The solution to fix the scoring epidemic in college basketball—reducing the shot clock—is like a fat guy deciding he’s going to lose weight by simply cutting candy bars out of his diet. It’ll help, but there’s a lot more work to be done.
Shortening the clock from 35 seconds to 30 is going to happen and there’s reason to believe it could happen this offseason.
Michigan State coach Tom Izzo recently came out in favor of the shortened clock, and ESPN.com’s Andy Katz did an informal poll of college coaches that had 28 out of 37 in favor of reducing the clock. The men’s basketball rules committee will vote on the shortened clock in May, according to Katz.
The historically low scoring from this past year makes it obvious that something needs to be done. According to Ken Pomeroy’s data, teams averaged 67.49 points per game this season, the lowest total since 1952. That's what has sparked the reactionary shot clock discussion.
But shortening the clock is not only the reactionary response; it’s a temporary distraction from the real issues.
Here’s what Izzo told WWLS radio in Oklahoma City:
One of the guys I have great respect for, Johnny Dawkins, who is at Stanford, and we were in our meetings the other day, and he said, ‘We have the slowest game in the world. As you say, the international is less, the pro is less, the women's is less, and here we are with 35.
This makes sense. Shortening the clock will lead to more possessions and to more points. But when you really start to examine its impact, you hardly see any progress.
Pomeroy’s numbers the last 10 seasons show that pace of play has slowed, but it has more to do with style of play than the clock.
I asked Pomeroy to send me the five lowest-possession games from this past year, and I went through the play-by-play data of each game to see how often a possession went more than 30 seconds*.
*This isn’t an exact science, because several seconds elapses between a shot attempt and a rebound—play-by-play data have them occurring simultaneously—and the game clock does not stop when the ball goes through the basket until the last minute of a game and last minute of overtime. This means another 10 or 12 seconds could roll off the game clock before the ball is inbounded and the shot clock begins, so if the play-by-play data shows 37 seconds between a made basket and the next shot, it's possible that only 27 seconds had gone off the shot clock.
Here is the data from the five-slowest games:
|Game||Tempo||31-plus second possessions|
|E. Michigan at N. Illinois||47.36||15|
|South Florida at Seton Hall||47.82||17|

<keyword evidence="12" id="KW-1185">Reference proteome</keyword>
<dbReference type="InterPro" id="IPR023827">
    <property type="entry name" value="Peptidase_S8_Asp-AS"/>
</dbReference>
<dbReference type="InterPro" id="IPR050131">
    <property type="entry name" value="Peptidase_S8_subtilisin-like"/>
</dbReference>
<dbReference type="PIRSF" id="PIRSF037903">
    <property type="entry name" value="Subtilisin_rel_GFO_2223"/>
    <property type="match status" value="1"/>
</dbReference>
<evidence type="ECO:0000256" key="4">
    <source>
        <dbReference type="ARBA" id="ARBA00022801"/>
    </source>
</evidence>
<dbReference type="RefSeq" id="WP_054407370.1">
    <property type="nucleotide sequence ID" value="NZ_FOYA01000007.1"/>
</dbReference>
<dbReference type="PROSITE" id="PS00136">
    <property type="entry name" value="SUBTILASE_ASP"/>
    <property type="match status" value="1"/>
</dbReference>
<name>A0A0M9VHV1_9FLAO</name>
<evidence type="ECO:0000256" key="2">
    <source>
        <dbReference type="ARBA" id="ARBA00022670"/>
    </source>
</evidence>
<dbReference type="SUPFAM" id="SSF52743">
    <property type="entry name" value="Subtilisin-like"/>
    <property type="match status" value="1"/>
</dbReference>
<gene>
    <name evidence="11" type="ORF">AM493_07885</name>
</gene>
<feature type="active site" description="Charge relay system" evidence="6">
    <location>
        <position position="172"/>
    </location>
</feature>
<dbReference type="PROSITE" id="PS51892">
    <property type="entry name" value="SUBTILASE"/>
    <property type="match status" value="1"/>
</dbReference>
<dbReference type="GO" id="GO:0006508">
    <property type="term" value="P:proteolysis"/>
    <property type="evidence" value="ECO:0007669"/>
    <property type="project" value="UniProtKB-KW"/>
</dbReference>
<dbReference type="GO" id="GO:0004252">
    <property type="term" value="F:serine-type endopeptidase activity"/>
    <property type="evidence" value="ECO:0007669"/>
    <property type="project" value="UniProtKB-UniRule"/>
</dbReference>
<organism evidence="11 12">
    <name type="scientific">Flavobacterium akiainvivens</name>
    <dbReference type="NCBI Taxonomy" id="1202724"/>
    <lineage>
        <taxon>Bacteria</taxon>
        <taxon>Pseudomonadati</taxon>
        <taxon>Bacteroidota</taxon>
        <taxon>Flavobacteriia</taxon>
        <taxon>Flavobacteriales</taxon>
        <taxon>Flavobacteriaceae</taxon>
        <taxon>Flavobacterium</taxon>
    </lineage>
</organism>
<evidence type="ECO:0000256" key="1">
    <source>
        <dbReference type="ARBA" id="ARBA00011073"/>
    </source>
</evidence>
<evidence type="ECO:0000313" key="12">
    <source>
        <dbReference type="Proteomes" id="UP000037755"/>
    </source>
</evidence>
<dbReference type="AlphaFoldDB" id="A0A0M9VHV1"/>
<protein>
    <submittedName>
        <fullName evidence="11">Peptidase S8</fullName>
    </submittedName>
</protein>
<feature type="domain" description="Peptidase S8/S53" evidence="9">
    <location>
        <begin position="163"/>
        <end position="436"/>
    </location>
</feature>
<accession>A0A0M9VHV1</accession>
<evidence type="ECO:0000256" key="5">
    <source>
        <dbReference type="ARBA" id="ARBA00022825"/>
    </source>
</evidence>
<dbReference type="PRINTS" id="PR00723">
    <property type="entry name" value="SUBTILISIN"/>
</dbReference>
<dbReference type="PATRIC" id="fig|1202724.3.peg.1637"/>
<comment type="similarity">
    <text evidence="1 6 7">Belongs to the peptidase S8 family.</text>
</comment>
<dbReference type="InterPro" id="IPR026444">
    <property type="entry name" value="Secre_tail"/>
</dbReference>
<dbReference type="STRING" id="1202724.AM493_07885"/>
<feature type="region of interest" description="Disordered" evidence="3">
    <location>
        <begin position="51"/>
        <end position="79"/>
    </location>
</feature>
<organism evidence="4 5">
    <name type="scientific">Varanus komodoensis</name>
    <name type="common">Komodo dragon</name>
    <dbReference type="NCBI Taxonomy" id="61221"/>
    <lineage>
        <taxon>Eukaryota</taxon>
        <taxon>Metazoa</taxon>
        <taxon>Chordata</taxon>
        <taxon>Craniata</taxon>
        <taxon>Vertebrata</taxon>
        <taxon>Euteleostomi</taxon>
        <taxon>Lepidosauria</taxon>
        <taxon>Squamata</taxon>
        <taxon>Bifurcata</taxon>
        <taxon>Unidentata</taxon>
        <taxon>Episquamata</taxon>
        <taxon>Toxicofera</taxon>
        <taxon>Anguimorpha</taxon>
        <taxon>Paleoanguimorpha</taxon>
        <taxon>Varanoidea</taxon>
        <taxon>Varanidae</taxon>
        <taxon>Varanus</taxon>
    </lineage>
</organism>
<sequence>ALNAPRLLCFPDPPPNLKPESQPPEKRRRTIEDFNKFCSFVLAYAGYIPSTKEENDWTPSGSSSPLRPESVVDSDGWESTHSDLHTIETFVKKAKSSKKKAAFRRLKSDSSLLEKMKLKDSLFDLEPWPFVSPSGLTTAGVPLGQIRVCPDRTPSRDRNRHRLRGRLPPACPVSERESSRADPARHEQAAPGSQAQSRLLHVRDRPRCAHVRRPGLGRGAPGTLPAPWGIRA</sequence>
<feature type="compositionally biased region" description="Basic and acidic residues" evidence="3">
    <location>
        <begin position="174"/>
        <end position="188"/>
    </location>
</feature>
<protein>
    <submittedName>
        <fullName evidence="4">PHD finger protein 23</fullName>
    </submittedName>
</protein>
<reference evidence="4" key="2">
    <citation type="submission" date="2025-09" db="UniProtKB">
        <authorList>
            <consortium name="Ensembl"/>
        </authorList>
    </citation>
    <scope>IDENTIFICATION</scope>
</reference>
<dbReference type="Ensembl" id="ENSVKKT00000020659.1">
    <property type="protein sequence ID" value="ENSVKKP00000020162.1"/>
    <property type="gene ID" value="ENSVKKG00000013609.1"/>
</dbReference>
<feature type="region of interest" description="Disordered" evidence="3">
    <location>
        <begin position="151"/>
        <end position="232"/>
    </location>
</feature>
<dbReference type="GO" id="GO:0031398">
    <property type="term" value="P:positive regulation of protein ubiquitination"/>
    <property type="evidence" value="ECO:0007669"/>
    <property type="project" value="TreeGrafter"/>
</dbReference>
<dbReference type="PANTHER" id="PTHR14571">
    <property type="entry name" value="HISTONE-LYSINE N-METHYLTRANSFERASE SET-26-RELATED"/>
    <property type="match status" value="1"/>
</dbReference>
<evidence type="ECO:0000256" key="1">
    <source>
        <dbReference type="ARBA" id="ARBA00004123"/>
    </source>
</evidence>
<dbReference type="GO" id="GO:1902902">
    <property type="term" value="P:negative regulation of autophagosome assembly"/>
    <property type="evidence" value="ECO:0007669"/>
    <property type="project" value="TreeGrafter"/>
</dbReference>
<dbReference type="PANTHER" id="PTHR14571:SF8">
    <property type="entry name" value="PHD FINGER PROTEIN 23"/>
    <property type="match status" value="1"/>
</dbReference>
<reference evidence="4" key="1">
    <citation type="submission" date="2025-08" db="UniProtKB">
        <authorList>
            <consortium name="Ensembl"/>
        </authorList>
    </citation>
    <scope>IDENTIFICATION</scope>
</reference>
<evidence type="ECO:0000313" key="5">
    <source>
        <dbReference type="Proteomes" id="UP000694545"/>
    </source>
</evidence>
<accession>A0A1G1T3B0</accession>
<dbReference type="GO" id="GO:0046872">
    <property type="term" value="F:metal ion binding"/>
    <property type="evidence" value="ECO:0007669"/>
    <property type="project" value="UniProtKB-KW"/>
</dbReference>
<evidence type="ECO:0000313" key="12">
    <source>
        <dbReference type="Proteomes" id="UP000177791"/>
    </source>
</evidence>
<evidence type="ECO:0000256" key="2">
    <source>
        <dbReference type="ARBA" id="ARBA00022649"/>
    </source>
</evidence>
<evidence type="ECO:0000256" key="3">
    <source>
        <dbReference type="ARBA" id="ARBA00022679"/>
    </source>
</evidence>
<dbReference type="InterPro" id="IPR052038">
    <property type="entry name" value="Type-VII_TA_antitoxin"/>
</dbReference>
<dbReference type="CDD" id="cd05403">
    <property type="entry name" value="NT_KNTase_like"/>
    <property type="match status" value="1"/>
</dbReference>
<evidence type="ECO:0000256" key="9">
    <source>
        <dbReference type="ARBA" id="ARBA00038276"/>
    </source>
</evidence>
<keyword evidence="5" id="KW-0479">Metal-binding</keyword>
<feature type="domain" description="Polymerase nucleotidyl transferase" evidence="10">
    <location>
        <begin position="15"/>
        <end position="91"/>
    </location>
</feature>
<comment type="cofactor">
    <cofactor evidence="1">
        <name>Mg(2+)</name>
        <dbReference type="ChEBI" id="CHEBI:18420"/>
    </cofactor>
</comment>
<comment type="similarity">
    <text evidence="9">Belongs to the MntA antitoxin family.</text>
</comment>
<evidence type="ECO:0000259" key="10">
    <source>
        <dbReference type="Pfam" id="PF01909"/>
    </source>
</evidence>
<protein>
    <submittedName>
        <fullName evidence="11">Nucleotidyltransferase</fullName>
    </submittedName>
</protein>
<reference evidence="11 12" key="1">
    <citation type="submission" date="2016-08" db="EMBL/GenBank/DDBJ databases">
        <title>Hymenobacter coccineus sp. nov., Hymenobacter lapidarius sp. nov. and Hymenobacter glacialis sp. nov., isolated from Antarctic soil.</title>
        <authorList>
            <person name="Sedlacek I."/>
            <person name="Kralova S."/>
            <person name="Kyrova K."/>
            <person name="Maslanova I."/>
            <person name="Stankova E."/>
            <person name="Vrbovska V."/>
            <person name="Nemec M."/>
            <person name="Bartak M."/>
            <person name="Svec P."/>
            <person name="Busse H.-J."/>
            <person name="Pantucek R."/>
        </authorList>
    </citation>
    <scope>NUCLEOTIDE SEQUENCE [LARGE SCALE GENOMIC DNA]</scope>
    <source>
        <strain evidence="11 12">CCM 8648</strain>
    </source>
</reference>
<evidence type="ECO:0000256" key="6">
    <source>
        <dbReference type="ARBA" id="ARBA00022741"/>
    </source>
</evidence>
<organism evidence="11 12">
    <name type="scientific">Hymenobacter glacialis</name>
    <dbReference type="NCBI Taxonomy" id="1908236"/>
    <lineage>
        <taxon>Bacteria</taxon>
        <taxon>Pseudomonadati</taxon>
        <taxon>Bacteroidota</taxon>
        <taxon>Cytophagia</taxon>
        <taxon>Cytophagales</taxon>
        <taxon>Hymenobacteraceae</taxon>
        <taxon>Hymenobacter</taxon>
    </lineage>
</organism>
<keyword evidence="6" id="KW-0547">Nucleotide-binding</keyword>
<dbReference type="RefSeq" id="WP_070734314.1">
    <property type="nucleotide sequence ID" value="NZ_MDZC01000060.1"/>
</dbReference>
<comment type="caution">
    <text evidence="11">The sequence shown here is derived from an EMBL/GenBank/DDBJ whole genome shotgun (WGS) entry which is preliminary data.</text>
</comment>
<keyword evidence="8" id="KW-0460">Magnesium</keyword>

|Minnesota at Nebraska||48.5||19|
|Savannah St. at W. Illinois||48.86||18|
|N. Dakota St. at IUPU Fort Wayne||49.03||12|
Let’s take the extreme from this data set and examine the Minnesota-Nebraska game. Let’s say that a reduced shot clock would have affected all 19 of those possessions—it’s more likely that it would have affected closer to half.
If you assume that a shot or turnover would have occurred five seconds earlier in each possession, that adds up to 1 minute, 35 seconds. The average possession this season took 18.2 seconds off the clock. That means that somewhere between two and three possessions for each team could have been added to that game with the shorter shot clock.
So if we assume that reducing the clock leads to two or three more possessions for each team per game, how much of an impact would that really make?
History says not much. When the shot clock was reduced from 45 seconds to 35 seconds in 1994, scoring went up from 73.6 points per game to 75.0. Shooting percentages dropped from 45.2 percent to 44.3.
That’s something, but the product didn’t look much different then and it’s not going to now. You could reduce the clock from 35 to 24, but the justifiable concern there is that the college game will morph into a poor man’s version of the NBA with more isolation. That will be a sloppier version of what we see now.
The real issues for why scoring is down is something I examined in March.
What's obvious from my research is that coaches are influencing pace of play more than the shot clock. Coaches have decided there’s too much risk in allowing transition opportunities for opponents, and that’s slowing the game down.
Reducing the clock is hardly going to change scoring, something Wisconsin coach Bo Ryan pointed out to Katz.
I'm OK with 30 seconds. [But] when they say go to 30, they'll think 'Oh man, the points will go up.' People are much more sophisticated on defense, bodies stronger. There is a lot more than the shot clock on why scoring is down.
Ryan is right that defenses are more sophisticated and players are stronger. That's part of the evolution of the game. But what should not be part of the evolution of the game is how physical officials have allowed it to become. This is what should be the real concern for college coaches. That is what the rule committee needs to address.
Changing how the game is called what could have a noticeable difference.
How long would you prefer the shot clock to be in college basketball?
It’s also not an easy fix. Since officials work for conferences, it would take everyone on the same page. It would also force coaches to adjust how they coach their players to defend and to go through the growing pains of watching officials try to adjust. Some are probably uncomfortable with this.
That's why reducing the clock is a change they can get behind.
The rules committee should go ahead and reduce the clock, but they cannot stop there. Do not say that “we’ve fixed college basketball.”
A fat guy doesn’t get skinny by ditching candy bars, and college basketball isn’t going to look any better by simply ditching five seconds.